Oct 25 '17 at 6:07
  • 1
    To put it bluntly, we don't trust that you're not missing something obvious. You say they're not in there, but plenty of questions posted here turn out to be down to the OP not noticing something that a fresh set of eyes notices immediately. "When you see hoofprints, think horses, not zebras" -- it's far more likely that it's something simple and obvious, rather than strange in-kernel settings that nobody else has ever heard of. You don't have to post anything you don't want to, but the chances are you won't get an answer otherwise.
    – womble
    Oct 25 '17 at 6:15
  • @womble: Yeah, I've missed tons of obvious things before myself... I wouldn't trust me either. Sadly despite that I'm not sure I'd like to post the information requested here, as much as I would normally want to. :\ If it becomes enough of a pain to be worth it I might change my mind later though. Thanks for the comments in either case!
    – user541686
    Oct 25 '17 at 6:25
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I finally figured it out myself. It was a kernel module. echo 0 > /proc/net/lfpctrl fixes the issue.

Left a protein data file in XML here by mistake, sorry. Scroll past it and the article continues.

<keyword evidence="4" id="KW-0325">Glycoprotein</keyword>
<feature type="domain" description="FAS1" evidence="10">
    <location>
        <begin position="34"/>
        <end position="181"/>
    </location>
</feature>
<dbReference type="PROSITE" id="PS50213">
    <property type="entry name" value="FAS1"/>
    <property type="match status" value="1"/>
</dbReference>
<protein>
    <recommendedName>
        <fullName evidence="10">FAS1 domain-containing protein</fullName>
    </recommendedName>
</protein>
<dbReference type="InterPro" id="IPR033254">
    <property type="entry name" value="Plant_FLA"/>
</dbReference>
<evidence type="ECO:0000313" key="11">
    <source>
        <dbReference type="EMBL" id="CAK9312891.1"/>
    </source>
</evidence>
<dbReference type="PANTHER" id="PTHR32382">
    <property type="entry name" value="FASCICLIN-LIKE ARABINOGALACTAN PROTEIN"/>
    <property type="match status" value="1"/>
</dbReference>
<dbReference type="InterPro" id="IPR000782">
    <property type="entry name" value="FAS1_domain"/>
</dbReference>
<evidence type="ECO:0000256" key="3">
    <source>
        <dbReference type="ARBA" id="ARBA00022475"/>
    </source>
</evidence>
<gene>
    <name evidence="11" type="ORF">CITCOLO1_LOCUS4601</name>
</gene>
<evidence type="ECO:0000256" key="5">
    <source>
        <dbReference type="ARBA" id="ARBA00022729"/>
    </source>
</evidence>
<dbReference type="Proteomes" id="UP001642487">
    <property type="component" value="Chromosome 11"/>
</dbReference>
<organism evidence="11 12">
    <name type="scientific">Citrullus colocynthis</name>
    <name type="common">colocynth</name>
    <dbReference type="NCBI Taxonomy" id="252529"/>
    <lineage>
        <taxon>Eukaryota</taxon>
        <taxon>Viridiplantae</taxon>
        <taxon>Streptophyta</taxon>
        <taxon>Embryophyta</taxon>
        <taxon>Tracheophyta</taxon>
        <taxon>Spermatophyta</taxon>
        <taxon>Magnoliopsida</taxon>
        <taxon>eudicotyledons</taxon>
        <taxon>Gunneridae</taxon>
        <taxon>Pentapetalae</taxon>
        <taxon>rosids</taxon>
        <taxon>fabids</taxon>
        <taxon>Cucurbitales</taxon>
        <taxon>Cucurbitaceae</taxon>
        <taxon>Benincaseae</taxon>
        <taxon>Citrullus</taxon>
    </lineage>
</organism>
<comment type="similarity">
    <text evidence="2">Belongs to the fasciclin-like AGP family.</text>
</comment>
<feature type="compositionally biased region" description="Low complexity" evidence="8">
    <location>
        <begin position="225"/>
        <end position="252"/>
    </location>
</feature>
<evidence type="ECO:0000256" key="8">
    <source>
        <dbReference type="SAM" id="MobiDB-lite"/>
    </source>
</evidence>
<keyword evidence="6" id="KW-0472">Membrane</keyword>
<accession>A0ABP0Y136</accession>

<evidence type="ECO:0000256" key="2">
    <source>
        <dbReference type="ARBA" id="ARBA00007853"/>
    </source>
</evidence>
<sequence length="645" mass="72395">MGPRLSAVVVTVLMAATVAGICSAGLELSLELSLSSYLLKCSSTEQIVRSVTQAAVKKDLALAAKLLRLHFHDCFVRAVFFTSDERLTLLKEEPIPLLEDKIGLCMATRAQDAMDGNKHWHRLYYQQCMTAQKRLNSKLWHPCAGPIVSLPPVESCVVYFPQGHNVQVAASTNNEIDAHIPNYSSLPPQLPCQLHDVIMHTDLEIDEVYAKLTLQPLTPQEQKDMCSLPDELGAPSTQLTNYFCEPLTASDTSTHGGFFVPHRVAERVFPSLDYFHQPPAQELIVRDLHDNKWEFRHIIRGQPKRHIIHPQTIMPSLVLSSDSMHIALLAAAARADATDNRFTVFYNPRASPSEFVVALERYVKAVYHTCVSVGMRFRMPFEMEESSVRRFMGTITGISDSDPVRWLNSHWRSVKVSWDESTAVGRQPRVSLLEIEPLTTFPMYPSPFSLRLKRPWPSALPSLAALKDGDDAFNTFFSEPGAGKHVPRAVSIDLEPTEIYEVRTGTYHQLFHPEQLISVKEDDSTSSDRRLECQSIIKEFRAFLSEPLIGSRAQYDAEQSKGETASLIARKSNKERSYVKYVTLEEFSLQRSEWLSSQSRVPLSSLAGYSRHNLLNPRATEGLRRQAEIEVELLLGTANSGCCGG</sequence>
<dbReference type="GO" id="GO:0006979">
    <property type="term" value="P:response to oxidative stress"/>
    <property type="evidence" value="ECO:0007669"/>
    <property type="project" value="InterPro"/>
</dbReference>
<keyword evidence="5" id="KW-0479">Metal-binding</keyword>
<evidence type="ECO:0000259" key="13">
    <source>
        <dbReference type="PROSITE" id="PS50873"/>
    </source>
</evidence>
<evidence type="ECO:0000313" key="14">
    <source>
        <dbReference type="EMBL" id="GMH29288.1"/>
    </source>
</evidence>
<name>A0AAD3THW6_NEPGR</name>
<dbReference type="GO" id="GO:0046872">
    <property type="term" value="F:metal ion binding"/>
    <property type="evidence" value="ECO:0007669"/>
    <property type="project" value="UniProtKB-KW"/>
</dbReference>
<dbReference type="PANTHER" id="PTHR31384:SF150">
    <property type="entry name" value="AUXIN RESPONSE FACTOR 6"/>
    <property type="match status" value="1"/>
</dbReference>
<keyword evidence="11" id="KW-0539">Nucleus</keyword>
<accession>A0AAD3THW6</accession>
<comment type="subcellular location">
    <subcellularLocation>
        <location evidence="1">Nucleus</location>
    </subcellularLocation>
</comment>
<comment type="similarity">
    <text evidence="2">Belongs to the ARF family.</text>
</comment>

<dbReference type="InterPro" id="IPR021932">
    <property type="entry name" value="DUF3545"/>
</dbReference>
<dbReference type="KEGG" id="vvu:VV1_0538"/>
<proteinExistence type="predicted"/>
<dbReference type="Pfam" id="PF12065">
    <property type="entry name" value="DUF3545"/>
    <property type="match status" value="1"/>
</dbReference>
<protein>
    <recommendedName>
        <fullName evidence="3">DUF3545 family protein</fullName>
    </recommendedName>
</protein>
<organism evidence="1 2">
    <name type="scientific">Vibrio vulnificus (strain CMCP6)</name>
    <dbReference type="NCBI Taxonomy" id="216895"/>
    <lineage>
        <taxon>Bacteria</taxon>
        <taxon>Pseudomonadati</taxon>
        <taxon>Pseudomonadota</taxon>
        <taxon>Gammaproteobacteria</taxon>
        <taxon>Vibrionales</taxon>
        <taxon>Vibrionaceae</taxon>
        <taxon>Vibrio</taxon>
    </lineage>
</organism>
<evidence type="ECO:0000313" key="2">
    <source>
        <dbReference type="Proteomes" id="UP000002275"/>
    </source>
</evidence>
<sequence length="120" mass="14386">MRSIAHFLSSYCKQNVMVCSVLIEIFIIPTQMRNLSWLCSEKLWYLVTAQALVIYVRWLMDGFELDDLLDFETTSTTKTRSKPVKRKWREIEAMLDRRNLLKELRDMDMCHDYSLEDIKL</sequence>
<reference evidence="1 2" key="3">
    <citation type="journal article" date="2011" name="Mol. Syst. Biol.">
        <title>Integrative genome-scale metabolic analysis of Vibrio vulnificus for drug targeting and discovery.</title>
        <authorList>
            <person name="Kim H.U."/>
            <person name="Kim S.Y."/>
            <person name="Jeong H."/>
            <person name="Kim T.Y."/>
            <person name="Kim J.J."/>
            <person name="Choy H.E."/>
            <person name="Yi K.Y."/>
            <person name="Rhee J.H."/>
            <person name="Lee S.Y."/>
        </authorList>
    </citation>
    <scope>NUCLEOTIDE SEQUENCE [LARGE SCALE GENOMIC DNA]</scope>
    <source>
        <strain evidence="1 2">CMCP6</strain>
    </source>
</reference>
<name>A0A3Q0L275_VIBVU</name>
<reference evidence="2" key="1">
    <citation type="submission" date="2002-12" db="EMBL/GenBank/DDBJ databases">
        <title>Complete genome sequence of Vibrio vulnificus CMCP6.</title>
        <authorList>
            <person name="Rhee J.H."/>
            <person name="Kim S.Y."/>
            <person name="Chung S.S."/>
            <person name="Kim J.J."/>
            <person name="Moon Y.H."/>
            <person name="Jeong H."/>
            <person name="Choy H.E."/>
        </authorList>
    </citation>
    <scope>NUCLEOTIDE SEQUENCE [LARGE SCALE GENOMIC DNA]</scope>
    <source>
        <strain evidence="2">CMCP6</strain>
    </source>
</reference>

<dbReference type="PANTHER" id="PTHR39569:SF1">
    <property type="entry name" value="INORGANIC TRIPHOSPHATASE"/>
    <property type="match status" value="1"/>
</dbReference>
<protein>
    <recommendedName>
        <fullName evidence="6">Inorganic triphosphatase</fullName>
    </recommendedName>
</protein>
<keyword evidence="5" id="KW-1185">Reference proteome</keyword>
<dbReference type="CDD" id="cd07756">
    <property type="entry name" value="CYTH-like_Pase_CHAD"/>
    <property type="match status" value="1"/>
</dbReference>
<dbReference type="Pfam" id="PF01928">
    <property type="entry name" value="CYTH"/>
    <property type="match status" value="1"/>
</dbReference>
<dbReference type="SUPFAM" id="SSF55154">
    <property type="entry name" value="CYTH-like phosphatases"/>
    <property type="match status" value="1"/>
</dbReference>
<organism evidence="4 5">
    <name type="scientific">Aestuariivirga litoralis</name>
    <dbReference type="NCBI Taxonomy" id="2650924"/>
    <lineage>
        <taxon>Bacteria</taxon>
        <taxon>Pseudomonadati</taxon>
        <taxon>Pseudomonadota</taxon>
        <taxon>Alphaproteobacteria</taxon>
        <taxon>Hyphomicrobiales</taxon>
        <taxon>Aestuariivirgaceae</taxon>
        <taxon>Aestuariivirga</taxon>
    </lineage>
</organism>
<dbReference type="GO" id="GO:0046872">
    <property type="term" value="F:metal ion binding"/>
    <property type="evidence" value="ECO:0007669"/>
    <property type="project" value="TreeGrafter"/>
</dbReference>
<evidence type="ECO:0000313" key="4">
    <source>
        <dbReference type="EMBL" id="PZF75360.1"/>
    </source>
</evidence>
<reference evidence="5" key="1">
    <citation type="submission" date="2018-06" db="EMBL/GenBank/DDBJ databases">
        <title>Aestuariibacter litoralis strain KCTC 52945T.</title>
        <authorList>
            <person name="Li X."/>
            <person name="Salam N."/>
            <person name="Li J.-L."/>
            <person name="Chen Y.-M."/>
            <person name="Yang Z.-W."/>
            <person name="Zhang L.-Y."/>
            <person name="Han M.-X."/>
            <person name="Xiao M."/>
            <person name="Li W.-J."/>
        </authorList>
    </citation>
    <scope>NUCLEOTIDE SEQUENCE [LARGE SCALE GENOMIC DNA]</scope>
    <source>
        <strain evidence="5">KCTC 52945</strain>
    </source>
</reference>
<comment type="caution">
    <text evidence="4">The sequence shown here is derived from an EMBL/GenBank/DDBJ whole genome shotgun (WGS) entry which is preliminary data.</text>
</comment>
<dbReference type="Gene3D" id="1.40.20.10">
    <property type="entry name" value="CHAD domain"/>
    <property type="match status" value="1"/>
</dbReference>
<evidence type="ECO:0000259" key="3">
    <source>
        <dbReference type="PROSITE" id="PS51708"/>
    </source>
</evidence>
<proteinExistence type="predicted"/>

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  • That appears to be associated with a proprietary kernel module that appears to be for Asus routers, whose sole purpose is to futz with port 445 traffic. It's good that you figured this out on your own, but mentioning you were running an Asus might have triggered a memory in someone and they could have pointed you in the right direction quicker...
    – womble
    Oct 26 '17 at 1:06
  • @womble: Yeah, oh well. Hope this at least helps someone else.
    – user541686
    Oct 26 '17 at 1:11